Misc queries - Grin with cat attached — LiveJournal
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Misc queries Dec. 9th, 2004 09:59 am
For reasons far too dull to explain, I own a domain of "ch3.org.uk". Can anyone tell me what CH3 would actually mean in chemical terms?

Brits are known, fairly justly, as europe's worst linguists, and it's assumed that most of western europe speaks at least one foreign tongue fairly well.
How true is this, and to what extent does it also apply to eastern europe? What languages are most useful there?

From: kaet
Date: December 9th, 2004 - 01:38 pm (Link)
I get the impression that in the more eastern part of eastern europe the lingua franca seems to be Russian, but that it's a good idea to appologise before using it, in case that causes offence. In central Europe, I think German is very common.

One reson I think that English people are bad linguists is that, given they can speak English to get most things done, and aren't really culturally exposed extensively to other languages, that takes away much of the motivation to learn. I'm sure that other cultures would be the same in similar circumstances, to be honest.
From: thekumquat
Date: December 9th, 2004 - 04:42 pm (Link)
yes, when I was in Azerbaijan I would try "Do you speak English, parlez-vous francais, sprechen Sie vielleicht Deutsch?" with no success and then one of my few Russian phrases "Would you by any chance happen to speak a bit of Russian?", knowing perfectly well they would speak it fluently. Unfortunatly that was almost the extent of my Russian...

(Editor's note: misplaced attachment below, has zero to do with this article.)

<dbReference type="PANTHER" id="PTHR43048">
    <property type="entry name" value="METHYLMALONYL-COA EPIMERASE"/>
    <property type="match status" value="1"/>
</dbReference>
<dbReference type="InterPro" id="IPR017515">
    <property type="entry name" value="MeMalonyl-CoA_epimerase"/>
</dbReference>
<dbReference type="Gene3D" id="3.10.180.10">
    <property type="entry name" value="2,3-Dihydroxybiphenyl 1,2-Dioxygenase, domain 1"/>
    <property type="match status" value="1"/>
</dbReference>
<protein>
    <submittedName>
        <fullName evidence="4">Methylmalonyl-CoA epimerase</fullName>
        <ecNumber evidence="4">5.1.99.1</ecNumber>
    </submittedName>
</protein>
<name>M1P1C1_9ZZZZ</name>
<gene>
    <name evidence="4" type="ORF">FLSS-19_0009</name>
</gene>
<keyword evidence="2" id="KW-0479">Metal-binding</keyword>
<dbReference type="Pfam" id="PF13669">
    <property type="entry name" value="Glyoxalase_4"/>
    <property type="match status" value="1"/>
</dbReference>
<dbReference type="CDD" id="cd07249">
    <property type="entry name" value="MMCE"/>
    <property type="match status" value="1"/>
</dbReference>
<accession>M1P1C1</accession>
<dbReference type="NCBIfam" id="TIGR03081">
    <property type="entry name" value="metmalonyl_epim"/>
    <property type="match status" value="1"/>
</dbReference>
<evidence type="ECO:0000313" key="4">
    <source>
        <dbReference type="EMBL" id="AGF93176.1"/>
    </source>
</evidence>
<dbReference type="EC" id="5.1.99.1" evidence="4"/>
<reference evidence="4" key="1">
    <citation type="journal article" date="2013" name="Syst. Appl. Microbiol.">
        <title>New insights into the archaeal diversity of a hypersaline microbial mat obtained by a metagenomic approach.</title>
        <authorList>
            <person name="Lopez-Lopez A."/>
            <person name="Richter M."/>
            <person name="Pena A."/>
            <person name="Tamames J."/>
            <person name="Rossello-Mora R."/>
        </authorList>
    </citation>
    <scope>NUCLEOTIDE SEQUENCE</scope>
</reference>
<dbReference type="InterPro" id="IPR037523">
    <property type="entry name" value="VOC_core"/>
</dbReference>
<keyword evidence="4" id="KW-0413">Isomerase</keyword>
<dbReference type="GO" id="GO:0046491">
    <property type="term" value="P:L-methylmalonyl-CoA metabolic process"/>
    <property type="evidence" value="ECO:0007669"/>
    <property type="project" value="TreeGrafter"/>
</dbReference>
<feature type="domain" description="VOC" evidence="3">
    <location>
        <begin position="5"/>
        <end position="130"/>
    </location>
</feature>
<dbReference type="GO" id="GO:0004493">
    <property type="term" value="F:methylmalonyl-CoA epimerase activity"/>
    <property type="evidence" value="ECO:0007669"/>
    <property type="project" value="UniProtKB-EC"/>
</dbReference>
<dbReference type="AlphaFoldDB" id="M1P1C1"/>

I think English people do tend to have the useful and underrated skill of understanding Bad English, because we do it a lot, whereas in some languages you never hear the language in mangled learner form and find it very hard to understand.
From: sashajwolf
Date: December 10th, 2004 - 02:56 pm (Link)
I think English people do tend to have the useful and underrated skill of understanding Bad English,

Indeed. Even so, I frequently find myself having to translate from Bad English to Good English for another native English-speaker - compulsory English classes in a German school and a father who specialised in TESL and liked inviting his students round for meals taught me a lot about what tends to go wrong. Sometimes I have to do the translation in the other direction, too - many native speakers have no idea how to judge what words non-native speakers are likely to understand, what idioms they will know or what level of complexity in sentence construction they will be able to cope with.